Fit for Our Lives - Blog

Longevity: Living a Long, Healthy and Active Life - Part Three
Posted 3/28/2012 9:47:00 AM

Part 3: Preventing Disease through Disease-Fighting Foods

In Part One of this series, we discussed the importance of living now for the life you want to lead when you are in your 60s, 70s and 80s, and surrounding yourself with healthy “mentors” who are currently living the life you wish to live. In Part Two, we looked at the foods that directly hurt us - sugar, fat and salt - and learned some ways to replace those with healthier alternatives.

In the final part of this series, we take a look at the foods that actively fight against certain diseases and how we can integrate those into our daily lives as a way of to prevent disease. Below is a chart of the eight healthiest disease-fighting foods. Try to include these foods in your diet at least 2-3 times per week.                                      

Food:
Contains:
Fights Against:

BERRIES: specifically blueberries, cranberries, blackberries, raspberries, and strawberries

Antioxidants, vitamins Cancer, heart disease

FISH: specifically salmon and tuna

( Important: Make sure the salmon is wild Alaskan or Atlantic. Do not eat farmed salmon, which contains toxins more damaging than any benefits you get from eating it.)
Omega-3 fatty acids, protein Heart disease, obesity
DARK LEAFY GREEENS: particularly spinach, kale, bok choy and dark lettuces Vitamins, minerals, beta-carotene, folate, iron, magnesium, carotenoids, phytochemicals, protein, antioxidants Diabetes, obesity
WHOLE GRAINS: particularly oatmeal Folic acid, selenium, B vitamins, fiber, protein Heart disease, obesity, diabetes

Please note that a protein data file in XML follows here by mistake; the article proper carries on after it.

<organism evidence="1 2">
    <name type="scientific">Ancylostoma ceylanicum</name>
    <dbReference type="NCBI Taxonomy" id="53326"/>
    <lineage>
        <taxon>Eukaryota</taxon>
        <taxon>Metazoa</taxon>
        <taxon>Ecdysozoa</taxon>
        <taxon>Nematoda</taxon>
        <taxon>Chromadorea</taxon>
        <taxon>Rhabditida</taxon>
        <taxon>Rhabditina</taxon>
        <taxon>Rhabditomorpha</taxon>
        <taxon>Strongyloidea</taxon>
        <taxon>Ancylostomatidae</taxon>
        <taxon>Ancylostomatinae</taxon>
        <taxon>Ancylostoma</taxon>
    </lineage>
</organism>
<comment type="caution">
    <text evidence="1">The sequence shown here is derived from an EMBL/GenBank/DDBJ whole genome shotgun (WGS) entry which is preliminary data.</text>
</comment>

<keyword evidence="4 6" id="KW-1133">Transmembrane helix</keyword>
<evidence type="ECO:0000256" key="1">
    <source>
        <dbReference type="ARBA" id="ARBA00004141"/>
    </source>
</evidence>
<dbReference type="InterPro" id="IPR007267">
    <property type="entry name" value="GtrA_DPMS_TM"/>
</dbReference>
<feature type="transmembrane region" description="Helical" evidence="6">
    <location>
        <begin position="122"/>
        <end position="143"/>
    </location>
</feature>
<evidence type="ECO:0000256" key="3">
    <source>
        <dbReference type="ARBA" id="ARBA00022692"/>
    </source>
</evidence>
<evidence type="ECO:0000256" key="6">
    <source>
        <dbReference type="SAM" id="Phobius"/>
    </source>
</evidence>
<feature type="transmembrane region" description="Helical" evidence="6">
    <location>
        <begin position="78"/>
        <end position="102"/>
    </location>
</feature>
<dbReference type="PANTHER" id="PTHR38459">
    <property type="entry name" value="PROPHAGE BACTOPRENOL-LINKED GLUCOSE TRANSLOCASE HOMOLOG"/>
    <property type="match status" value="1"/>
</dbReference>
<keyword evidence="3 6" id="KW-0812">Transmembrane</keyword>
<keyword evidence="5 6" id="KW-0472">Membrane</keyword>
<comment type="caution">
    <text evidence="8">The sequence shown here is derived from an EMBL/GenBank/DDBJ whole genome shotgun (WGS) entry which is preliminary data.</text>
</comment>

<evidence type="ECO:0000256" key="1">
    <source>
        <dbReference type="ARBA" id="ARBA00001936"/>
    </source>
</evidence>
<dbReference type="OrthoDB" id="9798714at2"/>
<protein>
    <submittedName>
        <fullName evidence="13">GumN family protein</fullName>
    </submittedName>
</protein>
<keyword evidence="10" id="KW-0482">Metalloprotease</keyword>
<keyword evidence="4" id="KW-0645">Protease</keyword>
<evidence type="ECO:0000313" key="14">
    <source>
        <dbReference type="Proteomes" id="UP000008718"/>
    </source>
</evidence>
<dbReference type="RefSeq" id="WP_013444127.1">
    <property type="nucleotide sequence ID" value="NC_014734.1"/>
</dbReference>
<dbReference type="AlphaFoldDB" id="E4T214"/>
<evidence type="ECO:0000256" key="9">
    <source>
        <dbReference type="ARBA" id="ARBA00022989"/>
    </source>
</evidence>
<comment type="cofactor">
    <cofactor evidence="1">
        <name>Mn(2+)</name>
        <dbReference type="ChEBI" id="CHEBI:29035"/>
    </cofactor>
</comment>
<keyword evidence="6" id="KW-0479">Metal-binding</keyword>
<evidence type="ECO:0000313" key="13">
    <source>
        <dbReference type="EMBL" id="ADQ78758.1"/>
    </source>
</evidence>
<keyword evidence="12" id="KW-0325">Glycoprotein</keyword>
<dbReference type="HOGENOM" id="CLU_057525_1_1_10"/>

SWEET POTATOES and YAMS Antioxidants, vitamins, phytochemicals, minerals, folate, fiber Digestive issues, heart disease, cancer
TOMATOES: including fresh tomatoes, tomato sauce, tomato paste and V-8 juice Lycopene (antioxidant), vitamins, potassium, phytochemicals Cancer

BEANS and LENTILS

( Important: Be careful with canned beans that have a high sugar content. Stick with the recommended serving size for maximum benefit.)

Phytochemicals, minerals, folic acid, protein, fiber

Cancer, high cholesterol, high blood sugar, obesity

NUTS: particularly almonds and walnuts

( Important: Be careful to stick with the recommended serving size. It’s easy to over-indulge on nuts, but they are packed with calories.)

Healthy fats, vitamins, selenium, protein, fiber

High cholesterol, heart disease, obesity

For more information on disease-fighting foods, check out http://www.runningforourlives.org/nutrition.html. And remember, eating in moderation and making wise choices in what you eat - at least most of the time - is your best defense against chronic diseases. See you next time!

Posted By: Leanne Bateman  

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Fit for Our Lives Archives

About the Author - Leanne Bateman

Leanne Bateman, Running for Our LivesLeanne Bateman is the Founder and Director of Running For Our Lives, an organization of men and women who participate in athletic events that raise awareness for life-threatening illnesses. After many years of experiencing firsthand the link between what you do, what you eat, and how you feel as a result, Leanne maintains an active and healthy lifestyle while encouraging others to do the same. She completes various events each year, including 5ks, 10ks, half-marathons, century bike rides and triathlons.

Leanne is committed to the belief that being “fit” is about quality: the quality of exercise you do, the quality of food you eat and the quality of your overall wellness, physically, mentally and emotionally. The level of this quality contributes to one’s ability to prevent disease, which is what Running For Our Lives is all about: staying active and fit for our own health, while helping others achieve a lifestyle of wellness and longevity, without disease. We also sponsor cancer and other survivors to participate in their first event, whether it be a 5k walk or run, a long bike ride or a triathlon.